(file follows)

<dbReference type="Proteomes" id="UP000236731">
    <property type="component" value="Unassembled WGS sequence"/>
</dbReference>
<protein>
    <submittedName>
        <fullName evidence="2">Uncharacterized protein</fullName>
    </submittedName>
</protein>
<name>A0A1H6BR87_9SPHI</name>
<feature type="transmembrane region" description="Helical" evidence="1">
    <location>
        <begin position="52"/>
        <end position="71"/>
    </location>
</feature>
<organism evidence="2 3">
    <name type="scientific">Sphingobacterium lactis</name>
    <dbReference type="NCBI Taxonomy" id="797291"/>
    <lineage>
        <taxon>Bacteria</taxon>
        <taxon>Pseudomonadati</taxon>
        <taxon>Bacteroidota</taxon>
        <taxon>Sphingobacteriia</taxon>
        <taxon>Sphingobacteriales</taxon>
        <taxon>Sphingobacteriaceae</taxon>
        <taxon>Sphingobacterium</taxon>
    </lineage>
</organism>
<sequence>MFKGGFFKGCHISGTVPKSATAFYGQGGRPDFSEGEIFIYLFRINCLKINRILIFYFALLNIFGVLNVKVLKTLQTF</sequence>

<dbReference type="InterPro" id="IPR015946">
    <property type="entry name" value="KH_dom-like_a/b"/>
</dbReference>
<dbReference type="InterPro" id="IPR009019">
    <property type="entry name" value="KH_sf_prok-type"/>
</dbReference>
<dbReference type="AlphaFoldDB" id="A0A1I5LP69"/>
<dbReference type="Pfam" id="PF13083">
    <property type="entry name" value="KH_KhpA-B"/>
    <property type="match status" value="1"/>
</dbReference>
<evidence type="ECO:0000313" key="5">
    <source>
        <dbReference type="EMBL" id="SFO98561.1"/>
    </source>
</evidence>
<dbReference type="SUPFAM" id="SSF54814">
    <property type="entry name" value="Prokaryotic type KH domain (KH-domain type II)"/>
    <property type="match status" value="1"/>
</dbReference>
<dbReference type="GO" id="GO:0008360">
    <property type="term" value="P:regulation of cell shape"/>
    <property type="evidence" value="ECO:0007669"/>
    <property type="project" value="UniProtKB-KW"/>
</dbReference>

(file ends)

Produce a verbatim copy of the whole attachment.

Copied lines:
<dbReference type="Proteomes" id="UP000236731">
    <property type="component" value="Unassembled WGS sequence"/>
</dbReference>
<protein>
    <submittedName>
        <fullName evidence="2">Uncharacterized protein</fullName>
    </submittedName>
</protein>
<name>A0A1H6BR87_9SPHI</name>
<feature type="transmembrane region" description="Helical" evidence="1">
    <location>
        <begin position="52"/>
        <end position="71"/>
    </location>
</feature>
<organism evidence="2 3">
    <name type="scientific">Sphingobacterium lactis</name>
    <dbReference type="NCBI Taxonomy" id="797291"/>
    <lineage>
        <taxon>Bacteria</taxon>
        <taxon>Pseudomonadati</taxon>
        <taxon>Bacteroidota</taxon>
        <taxon>Sphingobacteriia</taxon>
        <taxon>Sphingobacteriales</taxon>
        <taxon>Sphingobacteriaceae</taxon>
        <taxon>Sphingobacterium</taxon>
    </lineage>
</organism>
<sequence>MFKGGFFKGCHISGTVPKSATAFYGQGGRPDFSEGEIFIYLFRINCLKINRILIFYFALLNIFGVLNVKVLKTLQTF</sequence>

<dbReference type="InterPro" id="IPR015946">
    <property type="entry name" value="KH_dom-like_a/b"/>
</dbReference>
<dbReference type="InterPro" id="IPR009019">
    <property type="entry name" value="KH_sf_prok-type"/>
</dbReference>
<dbReference type="AlphaFoldDB" id="A0A1I5LP69"/>
<dbReference type="Pfam" id="PF13083">
    <property type="entry name" value="KH_KhpA-B"/>
    <property type="match status" value="1"/>
</dbReference>
<evidence type="ECO:0000313" key="5">
    <source>
        <dbReference type="EMBL" id="SFO98561.1"/>
    </source>
</evidence>
<dbReference type="SUPFAM" id="SSF54814">
    <property type="entry name" value="Prokaryotic type KH domain (KH-domain type II)"/>
    <property type="match status" value="1"/>
</dbReference>
<dbReference type="GO" id="GO:0008360">
    <property type="term" value="P:regulation of cell shape"/>
    <property type="evidence" value="ECO:0007669"/>
    <property type="project" value="UniProtKB-KW"/>
</dbReference>